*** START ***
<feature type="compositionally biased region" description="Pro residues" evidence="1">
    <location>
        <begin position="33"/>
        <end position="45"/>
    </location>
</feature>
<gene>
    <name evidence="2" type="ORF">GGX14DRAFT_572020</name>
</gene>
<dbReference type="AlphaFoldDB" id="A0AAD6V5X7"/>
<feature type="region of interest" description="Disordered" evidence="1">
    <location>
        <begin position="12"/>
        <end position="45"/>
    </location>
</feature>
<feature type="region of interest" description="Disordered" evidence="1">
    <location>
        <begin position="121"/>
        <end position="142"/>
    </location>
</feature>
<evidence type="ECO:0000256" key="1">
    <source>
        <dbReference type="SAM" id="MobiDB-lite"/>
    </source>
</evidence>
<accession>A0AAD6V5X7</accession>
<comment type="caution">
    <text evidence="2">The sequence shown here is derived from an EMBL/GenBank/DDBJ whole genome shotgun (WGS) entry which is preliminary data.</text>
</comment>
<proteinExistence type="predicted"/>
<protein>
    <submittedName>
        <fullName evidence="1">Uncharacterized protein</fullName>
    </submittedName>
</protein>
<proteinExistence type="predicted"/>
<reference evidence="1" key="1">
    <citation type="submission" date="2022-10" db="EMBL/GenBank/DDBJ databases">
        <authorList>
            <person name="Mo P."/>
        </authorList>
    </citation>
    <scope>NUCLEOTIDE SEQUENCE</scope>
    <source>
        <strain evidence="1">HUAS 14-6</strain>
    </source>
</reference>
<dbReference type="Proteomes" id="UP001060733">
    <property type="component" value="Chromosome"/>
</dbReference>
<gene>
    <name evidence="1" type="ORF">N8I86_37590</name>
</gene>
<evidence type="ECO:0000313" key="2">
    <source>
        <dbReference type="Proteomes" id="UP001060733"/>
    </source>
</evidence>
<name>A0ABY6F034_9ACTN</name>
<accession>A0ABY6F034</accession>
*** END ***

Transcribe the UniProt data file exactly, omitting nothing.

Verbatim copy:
<feature type="compositionally biased region" description="Pro residues" evidence="1">
    <location>
        <begin position="33"/>
        <end position="45"/>
    </location>
</feature>
<gene>
    <name evidence="2" type="ORF">GGX14DRAFT_572020</name>
</gene>
<dbReference type="AlphaFoldDB" id="A0AAD6V5X7"/>
<feature type="region of interest" description="Disordered" evidence="1">
    <location>
        <begin position="12"/>
        <end position="45"/>
    </location>
</feature>
<feature type="region of interest" description="Disordered" evidence="1">
    <location>
        <begin position="121"/>
        <end position="142"/>
    </location>
</feature>
<evidence type="ECO:0000256" key="1">
    <source>
        <dbReference type="SAM" id="MobiDB-lite"/>
    </source>
</evidence>
<accession>A0AAD6V5X7</accession>
<comment type="caution">
    <text evidence="2">The sequence shown here is derived from an EMBL/GenBank/DDBJ whole genome shotgun (WGS) entry which is preliminary data.</text>
</comment>
<proteinExistence type="predicted"/>
<protein>
    <submittedName>
        <fullName evidence="1">Uncharacterized protein</fullName>
    </submittedName>
</protein>
<proteinExistence type="predicted"/>
<reference evidence="1" key="1">
    <citation type="submission" date="2022-10" db="EMBL/GenBank/DDBJ databases">
        <authorList>
            <person name="Mo P."/>
        </authorList>
    </citation>
    <scope>NUCLEOTIDE SEQUENCE</scope>
    <source>
        <strain evidence="1">HUAS 14-6</strain>
    </source>
</reference>
<dbReference type="Proteomes" id="UP001060733">
    <property type="component" value="Chromosome"/>
</dbReference>
<gene>
    <name evidence="1" type="ORF">N8I86_37590</name>
</gene>
<evidence type="ECO:0000313" key="2">
    <source>
        <dbReference type="Proteomes" id="UP001060733"/>
    </source>
</evidence>
<name>A0ABY6F034_9ACTN</name>
<accession>A0ABY6F034</accession>